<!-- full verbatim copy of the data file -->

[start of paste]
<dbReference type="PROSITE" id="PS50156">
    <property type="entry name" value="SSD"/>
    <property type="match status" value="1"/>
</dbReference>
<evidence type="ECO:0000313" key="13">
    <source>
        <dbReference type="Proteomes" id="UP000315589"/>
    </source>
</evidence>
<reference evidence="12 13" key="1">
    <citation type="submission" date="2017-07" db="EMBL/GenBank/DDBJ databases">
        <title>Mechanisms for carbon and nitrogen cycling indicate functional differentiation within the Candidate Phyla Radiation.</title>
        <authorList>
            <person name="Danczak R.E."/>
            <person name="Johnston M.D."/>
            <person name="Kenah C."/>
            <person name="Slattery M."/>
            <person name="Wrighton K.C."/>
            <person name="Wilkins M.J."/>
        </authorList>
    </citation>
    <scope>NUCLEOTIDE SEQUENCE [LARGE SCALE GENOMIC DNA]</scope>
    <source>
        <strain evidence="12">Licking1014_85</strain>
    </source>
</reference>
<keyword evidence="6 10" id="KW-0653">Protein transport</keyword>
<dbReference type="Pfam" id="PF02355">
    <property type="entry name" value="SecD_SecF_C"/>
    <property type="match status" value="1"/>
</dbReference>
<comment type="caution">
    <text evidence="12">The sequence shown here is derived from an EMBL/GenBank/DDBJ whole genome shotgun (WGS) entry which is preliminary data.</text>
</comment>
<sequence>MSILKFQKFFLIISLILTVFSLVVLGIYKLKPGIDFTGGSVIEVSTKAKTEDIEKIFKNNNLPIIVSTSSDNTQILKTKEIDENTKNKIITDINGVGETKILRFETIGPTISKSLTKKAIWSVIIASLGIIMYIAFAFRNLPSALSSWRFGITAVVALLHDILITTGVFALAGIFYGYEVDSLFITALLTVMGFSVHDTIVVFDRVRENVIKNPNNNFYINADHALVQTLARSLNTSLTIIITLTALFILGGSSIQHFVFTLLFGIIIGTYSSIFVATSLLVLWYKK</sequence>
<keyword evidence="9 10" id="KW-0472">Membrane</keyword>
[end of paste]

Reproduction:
<dbReference type="PROSITE" id="PS50156">
    <property type="entry name" value="SSD"/>
    <property type="match status" value="1"/>
</dbReference>
<evidence type="ECO:0000313" key="13">
    <source>
        <dbReference type="Proteomes" id="UP000315589"/>
    </source>
</evidence>
<reference evidence="12 13" key="1">
    <citation type="submission" date="2017-07" db="EMBL/GenBank/DDBJ databases">
        <title>Mechanisms for carbon and nitrogen cycling indicate functional differentiation within the Candidate Phyla Radiation.</title>
        <authorList>
            <person name="Danczak R.E."/>
            <person name="Johnston M.D."/>
            <person name="Kenah C."/>
            <person name="Slattery M."/>
            <person name="Wrighton K.C."/>
            <person name="Wilkins M.J."/>
        </authorList>
    </citation>
    <scope>NUCLEOTIDE SEQUENCE [LARGE SCALE GENOMIC DNA]</scope>
    <source>
        <strain evidence="12">Licking1014_85</strain>
    </source>
</reference>
<keyword evidence="6 10" id="KW-0653">Protein transport</keyword>
<dbReference type="Pfam" id="PF02355">
    <property type="entry name" value="SecD_SecF_C"/>
    <property type="match status" value="1"/>
</dbReference>
<comment type="caution">
    <text evidence="12">The sequence shown here is derived from an EMBL/GenBank/DDBJ whole genome shotgun (WGS) entry which is preliminary data.</text>
</comment>
<sequence>MSILKFQKFFLIISLILTVFSLVVLGIYKLKPGIDFTGGSVIEVSTKAKTEDIEKIFKNNNLPIIVSTSSDNTQILKTKEIDENTKNKIITDINGVGETKILRFETIGPTISKSLTKKAIWSVIIASLGIIMYIAFAFRNLPSALSSWRFGITAVVALLHDILITTGVFALAGIFYGYEVDSLFITALLTVMGFSVHDTIVVFDRVRENVIKNPNNNFYINADHALVQTLARSLNTSLTIIITLTALFILGGSSIQHFVFTLLFGIIIGTYSSIFVATSLLVLWYKK</sequence>
<keyword evidence="9 10" id="KW-0472">Membrane</keyword>